Mortgage Industry Could Face Massive Class Action
A massive class action lawsuit is being planned on behalf of “Australian bank customers that have entered into mortgage finance agreements with banks since 2012”.
Law firm Chamberlains has been appointed to act in the planned class action lawsuit, which has been instructed by Roger Donald Brown of MortgageDeception.com in the action that aims to represent various Australian bank customers that are “incurring financial losses as a result of entering into mortgage loan contracts with banks since 2012”.
The law firm is currently calling on bank customers to join the class action, led by Stipe Vuleta, if they have “incurred financial losses due to irresponsible lending practices”.
The MortgageDeception site reads: “Those who have entered into loans with banks to purchase residential properties since 2011 are about to encounter difficulties. Since 1995, banks in the United Kingdom, Ireland, Australia and New Zealand have been making massive and obscene profits from providing finance to property purchasers. These banks have cared little about the lending practices adopted by them, and reckless lending has brought about huge and unsustainable increases in property prices.
“These lending practices are now leading to problems for both intending buyers and existing owners of property.
“We believe that the banking industry and its regulators have intentionally turned a blind eye to the irresponsible lending that has been taking place.”
It continues: “For Australian bank customers that have entered into mortgage finance agreements with banks since 2012, we have appointed the leading Canberra-based law firm of Chamberlains, www.chamberlains.com.au, to act in the planned class action lawsuit. The partner in charge is Mr Stipe Vuleta.”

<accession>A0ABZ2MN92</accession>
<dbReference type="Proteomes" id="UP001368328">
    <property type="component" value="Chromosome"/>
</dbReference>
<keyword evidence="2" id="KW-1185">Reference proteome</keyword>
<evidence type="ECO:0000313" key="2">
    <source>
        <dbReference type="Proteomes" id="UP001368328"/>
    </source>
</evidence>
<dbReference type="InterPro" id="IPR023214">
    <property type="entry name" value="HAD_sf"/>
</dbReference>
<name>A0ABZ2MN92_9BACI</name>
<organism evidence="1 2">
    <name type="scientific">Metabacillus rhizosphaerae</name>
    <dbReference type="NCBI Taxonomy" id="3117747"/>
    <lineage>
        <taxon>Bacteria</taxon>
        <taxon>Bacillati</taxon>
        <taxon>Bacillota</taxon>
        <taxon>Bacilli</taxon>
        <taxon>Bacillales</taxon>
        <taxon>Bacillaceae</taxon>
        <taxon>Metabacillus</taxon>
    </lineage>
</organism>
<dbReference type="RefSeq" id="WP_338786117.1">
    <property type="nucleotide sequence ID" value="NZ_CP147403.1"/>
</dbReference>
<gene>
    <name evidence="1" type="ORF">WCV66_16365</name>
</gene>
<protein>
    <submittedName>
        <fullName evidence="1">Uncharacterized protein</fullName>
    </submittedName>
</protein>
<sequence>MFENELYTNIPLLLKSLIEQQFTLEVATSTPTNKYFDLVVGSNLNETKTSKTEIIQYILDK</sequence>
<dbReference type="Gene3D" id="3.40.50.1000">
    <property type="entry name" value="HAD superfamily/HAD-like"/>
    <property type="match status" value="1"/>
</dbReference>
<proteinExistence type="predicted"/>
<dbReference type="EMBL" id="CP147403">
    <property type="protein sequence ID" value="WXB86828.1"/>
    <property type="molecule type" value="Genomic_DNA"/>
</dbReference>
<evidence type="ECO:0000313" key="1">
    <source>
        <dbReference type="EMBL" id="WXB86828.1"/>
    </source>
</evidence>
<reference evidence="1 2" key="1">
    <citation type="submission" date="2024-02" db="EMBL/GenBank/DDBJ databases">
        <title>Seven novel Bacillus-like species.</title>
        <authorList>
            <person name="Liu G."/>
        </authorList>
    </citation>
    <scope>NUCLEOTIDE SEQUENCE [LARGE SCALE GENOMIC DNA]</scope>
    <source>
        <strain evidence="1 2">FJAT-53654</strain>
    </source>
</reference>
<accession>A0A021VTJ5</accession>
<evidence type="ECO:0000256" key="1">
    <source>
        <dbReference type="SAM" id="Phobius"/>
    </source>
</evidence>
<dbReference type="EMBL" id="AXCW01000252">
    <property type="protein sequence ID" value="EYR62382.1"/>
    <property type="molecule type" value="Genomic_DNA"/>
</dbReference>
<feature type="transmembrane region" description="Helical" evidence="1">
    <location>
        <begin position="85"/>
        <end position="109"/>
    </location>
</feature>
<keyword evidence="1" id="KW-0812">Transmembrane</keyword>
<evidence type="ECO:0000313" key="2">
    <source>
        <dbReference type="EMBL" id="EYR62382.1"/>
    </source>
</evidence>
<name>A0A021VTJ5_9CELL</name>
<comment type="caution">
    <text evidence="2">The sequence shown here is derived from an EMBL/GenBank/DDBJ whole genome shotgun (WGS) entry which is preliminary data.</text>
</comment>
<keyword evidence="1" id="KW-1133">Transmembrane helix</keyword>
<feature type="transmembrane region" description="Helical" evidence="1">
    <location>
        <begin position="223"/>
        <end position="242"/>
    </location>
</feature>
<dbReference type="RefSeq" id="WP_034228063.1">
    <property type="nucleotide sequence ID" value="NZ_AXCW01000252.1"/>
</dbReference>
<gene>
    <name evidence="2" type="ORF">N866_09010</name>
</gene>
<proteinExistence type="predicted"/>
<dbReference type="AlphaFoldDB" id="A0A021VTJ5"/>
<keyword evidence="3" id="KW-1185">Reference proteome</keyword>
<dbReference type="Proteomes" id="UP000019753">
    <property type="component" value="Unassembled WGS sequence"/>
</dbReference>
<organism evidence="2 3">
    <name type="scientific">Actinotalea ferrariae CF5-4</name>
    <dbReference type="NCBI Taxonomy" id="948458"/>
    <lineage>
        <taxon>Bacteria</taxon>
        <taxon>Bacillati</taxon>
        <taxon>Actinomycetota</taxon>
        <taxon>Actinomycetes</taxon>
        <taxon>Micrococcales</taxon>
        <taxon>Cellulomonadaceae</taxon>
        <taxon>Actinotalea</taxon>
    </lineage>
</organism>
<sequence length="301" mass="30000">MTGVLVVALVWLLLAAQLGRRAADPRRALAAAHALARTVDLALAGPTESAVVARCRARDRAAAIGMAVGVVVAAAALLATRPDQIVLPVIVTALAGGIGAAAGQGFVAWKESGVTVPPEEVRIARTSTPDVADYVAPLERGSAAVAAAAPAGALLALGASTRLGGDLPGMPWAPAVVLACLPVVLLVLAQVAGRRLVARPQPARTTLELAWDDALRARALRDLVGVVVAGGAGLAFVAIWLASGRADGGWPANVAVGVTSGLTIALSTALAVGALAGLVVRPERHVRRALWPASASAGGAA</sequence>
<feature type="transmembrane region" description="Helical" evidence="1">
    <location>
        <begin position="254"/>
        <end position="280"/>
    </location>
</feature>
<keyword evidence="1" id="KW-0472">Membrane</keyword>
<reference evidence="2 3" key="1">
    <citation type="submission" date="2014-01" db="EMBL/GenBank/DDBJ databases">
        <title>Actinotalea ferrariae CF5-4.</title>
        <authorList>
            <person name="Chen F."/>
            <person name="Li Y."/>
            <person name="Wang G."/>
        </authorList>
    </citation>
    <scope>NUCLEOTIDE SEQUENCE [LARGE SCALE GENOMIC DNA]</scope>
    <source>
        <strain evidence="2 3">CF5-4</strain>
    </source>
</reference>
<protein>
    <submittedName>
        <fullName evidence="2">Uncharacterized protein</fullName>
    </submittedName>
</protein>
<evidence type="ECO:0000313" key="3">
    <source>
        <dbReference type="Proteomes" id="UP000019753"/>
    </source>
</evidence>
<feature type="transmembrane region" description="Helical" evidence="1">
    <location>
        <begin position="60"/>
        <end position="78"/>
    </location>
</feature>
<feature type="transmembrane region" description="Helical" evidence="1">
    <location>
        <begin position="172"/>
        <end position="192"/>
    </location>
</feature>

Mortgage Business has contacted Chamberlains for comment but has not yet received a response.
The news of the class action comes as the third round of hearings for the Royal Commission into Misconduct in the Banking, Superannuation and Financial Services Industry continues.
The third round of hearings is looking at loans to small and medium-sized enterprises, with a particular lens on responsible lending and unfair contract terms.
The commission is expected to release an interim report on its findings by 30 September.
Several class actions against major lenders have already been initiated following some of the revelations from the royal commission, including four separate class actions against AMP on the grounds that the company breached its obligations to customers and engaged in “misleading and deceptive representations to the market”.
The legal action was announced after senior AMP executives appeared before the royal commission as witnesses. Some of the executives admitted to a number of potential crimes and suggested that these were repeatedly mischaracterised to the Australian Securities and Investments Commission (ASIC) and to its customers as being “administrative errors”.
These included providing false and misleading statements to the regulator and charging customers for services that were not provided.
The ASX-listed lender, which recently announced the immediate resignation of its CEO and apologised “unreservedly for the misconduct and failures in regulatory disclosures”, has lost more than $1 billion in shareholder value since March and could potentially face criminal charges.
More to come.